A career spent helping critically ill patients

6 August 2020

Queen’s Birthday honours: Professor Jeffrey Lipman

Contact magazine is celebrating the outstanding UQ scientists recognised during this year's Queen's Birthday honours. In this story, we feature Professor Jeffrey Lipman from the Faculty of Medicine.

“As a clinician, you are always wanting the best for your patients, and when you see good outcomes, it often makes all the hard work worthwhile.”

In his 40 years as an Intensive Care Unit (ICU) specialist, Professor Jeffrey Lipman has helped countless patients achieve good outcomes and leave hospital in much better shape than they arrived.

Having recently stepped down after 23 years as Director of the ICU department at the Royal Brisbane and Women’s Hospital (RBWH), he led a team that provided world-class care to critically ill patients, while his significant body of research has seen him help many more patients worldwide by changing the way ICUs administer antibiotics to improve patient outcomes. 

In June, Professor Lipman’s significant service to medicine, anaesthesiology, critical care and education was recognised when he was awarded a Member of the Order of Australia (AM) as part of the Queen’s Birthday Honours.

Professor Lipman said the award was like an acknowledgment of all the rewarding aspects of his career.

Professor Lipman

“Seeing a patient who was critically ill, who you spent hours with agonising on exactly how much fluids to give, how long to use antibiotics for, when to call the surgeons back to relook at wounds, seeing the patient immobilised on a ventilator for weeks, and then come back to the ICU months later to visit (and thank all the staff) is a special feeling,” he said.

“As a leader within the healthcare environment, developing staff’s individual aspirations and strengths and seeing how they progress is always rewarding.

“As a researcher, collecting data and subsequently getting manuscripts into publishable forms, and then getting them accepted, is part and parcel of an academic’s life but one that I still find rewarding. Seeing your PhD students progress and create their own niche is gratifying in its own right.

“The Queen’s Birthday award is a different dimension. It’s like all the above coming together into one special acknowledgement and recognition of years of work and dedication to my patients and profession.”

Originally specialising in anaesthetics, Professor Lipman’s interest in intensive care work was sparked when he was sent to work in a rudimentary ICU as a young anaesthetic resident in South Africa in 1975.

“I soon realised that I liked intensive care work much more than anaesthesia, and have been working in ICUs full-time since July 1978.”

Professor Lipman moved to Australia in 1997 and shortly after was appointed Director of the ICU department at the RBWH, as well as Conjoint Professor at UQ. He has led the discipline of Anaesthesiology and Critical Care in UQ’s medical program since 1998, and in 2009 established UQ’s Burns Trauma & Critical Care Research Centre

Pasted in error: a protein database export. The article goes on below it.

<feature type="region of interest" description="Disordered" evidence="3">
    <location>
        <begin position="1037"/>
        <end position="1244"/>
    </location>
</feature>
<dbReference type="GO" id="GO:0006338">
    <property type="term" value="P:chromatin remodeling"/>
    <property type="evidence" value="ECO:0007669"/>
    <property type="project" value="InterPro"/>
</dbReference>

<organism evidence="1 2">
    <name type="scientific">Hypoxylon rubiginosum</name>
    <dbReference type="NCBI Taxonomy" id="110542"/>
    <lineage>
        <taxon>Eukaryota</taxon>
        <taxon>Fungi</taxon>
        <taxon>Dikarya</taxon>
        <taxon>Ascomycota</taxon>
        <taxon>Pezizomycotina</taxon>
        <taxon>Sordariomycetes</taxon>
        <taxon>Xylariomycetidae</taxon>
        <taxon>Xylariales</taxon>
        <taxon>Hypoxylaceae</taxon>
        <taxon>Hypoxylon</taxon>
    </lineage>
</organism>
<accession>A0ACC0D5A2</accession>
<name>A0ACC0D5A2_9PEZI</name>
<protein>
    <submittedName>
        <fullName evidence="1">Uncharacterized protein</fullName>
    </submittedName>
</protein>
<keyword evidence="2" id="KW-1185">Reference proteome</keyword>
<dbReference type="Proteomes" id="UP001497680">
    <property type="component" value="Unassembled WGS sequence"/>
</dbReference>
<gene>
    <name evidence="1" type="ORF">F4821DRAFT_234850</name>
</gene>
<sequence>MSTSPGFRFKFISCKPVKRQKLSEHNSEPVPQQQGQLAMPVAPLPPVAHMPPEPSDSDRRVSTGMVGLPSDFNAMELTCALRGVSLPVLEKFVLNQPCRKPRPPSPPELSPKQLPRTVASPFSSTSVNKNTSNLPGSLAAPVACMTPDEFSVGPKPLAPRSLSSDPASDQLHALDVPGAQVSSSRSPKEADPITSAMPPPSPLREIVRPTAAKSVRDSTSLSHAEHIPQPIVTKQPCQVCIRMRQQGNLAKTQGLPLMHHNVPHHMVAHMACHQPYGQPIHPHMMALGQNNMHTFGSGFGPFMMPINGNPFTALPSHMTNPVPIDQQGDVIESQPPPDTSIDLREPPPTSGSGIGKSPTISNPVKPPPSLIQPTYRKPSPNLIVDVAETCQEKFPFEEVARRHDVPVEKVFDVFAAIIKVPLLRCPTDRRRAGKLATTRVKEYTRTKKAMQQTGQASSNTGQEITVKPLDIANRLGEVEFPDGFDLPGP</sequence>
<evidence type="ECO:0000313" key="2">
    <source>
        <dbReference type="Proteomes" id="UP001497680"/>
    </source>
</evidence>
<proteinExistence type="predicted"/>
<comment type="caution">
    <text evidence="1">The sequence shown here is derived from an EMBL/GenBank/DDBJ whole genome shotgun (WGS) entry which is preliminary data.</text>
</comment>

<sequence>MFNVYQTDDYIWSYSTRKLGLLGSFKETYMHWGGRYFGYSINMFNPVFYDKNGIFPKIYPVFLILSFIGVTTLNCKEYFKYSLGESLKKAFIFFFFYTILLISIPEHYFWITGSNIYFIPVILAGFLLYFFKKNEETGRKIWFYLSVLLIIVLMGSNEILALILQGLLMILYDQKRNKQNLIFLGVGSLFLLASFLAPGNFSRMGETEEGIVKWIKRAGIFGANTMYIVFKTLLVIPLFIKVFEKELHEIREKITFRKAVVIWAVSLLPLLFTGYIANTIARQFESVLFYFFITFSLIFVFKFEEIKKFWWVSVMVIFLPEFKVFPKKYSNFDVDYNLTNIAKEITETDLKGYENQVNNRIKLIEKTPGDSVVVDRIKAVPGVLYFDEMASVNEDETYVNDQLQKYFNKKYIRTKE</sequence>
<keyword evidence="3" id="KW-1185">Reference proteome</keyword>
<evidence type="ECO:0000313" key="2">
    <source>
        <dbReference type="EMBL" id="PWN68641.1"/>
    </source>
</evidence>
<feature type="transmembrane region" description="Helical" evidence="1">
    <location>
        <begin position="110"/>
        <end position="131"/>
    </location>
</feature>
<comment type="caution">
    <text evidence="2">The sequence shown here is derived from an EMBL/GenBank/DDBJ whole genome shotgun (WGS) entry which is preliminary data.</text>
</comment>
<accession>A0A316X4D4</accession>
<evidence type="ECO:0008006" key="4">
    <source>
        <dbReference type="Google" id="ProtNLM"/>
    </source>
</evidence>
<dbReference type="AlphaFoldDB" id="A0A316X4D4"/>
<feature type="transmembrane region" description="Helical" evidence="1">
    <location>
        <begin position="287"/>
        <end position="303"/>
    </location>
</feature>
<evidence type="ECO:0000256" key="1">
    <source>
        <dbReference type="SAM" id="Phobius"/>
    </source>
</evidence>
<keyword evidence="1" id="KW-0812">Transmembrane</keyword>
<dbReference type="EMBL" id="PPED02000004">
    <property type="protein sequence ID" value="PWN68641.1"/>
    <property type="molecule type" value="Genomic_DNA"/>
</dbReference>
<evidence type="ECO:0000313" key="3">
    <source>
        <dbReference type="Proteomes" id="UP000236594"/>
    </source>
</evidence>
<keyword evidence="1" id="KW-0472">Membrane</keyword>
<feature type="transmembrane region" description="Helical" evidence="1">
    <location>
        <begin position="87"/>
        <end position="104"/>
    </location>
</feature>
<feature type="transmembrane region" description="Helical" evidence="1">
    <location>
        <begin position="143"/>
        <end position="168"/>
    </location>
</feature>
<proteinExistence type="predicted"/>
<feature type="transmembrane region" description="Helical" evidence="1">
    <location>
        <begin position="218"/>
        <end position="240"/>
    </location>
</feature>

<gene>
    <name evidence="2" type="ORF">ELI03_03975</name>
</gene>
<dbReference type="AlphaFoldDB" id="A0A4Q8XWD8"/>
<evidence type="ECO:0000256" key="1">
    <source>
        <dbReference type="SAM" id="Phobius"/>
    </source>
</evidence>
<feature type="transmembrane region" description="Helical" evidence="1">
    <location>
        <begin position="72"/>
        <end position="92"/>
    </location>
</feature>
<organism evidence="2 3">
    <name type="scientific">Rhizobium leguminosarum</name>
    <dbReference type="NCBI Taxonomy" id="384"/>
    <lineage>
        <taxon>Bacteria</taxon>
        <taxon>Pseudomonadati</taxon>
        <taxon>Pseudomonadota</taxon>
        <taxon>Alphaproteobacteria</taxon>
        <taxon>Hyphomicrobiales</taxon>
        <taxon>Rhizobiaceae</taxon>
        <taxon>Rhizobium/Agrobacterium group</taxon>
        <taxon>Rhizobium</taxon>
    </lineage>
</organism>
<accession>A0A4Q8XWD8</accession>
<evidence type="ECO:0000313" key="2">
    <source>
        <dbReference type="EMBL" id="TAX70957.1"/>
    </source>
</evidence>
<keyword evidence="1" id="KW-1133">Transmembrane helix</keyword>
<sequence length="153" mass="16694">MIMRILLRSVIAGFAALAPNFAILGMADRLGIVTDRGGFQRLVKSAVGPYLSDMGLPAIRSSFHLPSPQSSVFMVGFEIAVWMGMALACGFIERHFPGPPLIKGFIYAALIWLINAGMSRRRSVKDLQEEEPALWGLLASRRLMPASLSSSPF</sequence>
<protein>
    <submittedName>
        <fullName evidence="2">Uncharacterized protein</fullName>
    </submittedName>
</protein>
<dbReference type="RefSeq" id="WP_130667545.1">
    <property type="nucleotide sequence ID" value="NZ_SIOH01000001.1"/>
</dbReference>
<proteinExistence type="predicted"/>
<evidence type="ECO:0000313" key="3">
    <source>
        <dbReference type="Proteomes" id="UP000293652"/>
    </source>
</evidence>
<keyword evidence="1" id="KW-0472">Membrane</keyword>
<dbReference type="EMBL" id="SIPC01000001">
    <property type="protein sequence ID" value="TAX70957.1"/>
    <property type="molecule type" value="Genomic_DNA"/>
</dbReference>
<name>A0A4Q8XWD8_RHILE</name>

Coming from South Africa where there was a “relatively seamless system’ between universities and government-run hospitals, Professor Lipman was always keen to focus on both the professional and academic aspects of his career.

“I have always had the philosophy that there should be better integration between ‘town and gown’, hence my work across Royal Brisbane and Women’s Hospital (RBWH) and UQ.”

Throughout his career, Professor Lipman has received numerous awards, including the President’s award for outstanding service to Southern African Critical Care in 2000, election to the Australian and New Zealand Intensive Care Society (ANZICS) Honour Roll in 2011, and election to Fellow of the Intensive Care Foundation in 2015 (only the second person to receive this award).

His research into infection management in intensive care and antibiotic usage in acute situations saw him named Metro-North Hospital and Health Services ‘Researcher of the Year’ in 2017, and included in the 2018 Clarivate Highly Cited Researchers List.

In 2020, in addition to his Queen’s Birthday honour, Professor Lipman was also presented lifelong Honorary Membership of the European Society of Intensive Care Medicine – only the second Australian to receive the award.

When looking at the impact of his research, it’s not hard to see why Professor Lipman is so highly regarded by his peers. His research has changed world practice in ICUs by improving dosing strategies of aminoglycosides and, more recently, beta-lactam antibiotics, with his South-African-based study the first to document the benefit of single daily aminoglycoside dosing and still the largest such study to date.

“Under-dosing of antibiotics allows growth of subpopulations of resistant bacteria, which may then cause resistant infections in the critically ill,” Professor Lipman explained.

“We have now repeatedly shown under-dosing when ‘standard’ (ward-based) antibiotic dosing is prescribed in ICUs.

“I am pleased to know that our research means more patients in ICUs worldwide are getting more optimal antibiotic therapy.”

Professor Lipman joins fellow UQ researchers Professor Perry Bartlett, from the Queensland Brain Institute; Professor Tamara Davis, from the School of Mathematics and Physics; Professor Ranjeny Thomas, from the Diamantina Institute; and Professor Kaye Basford, from the School of Biomedical Sciences, in receiving Queen’s Birthday honours.

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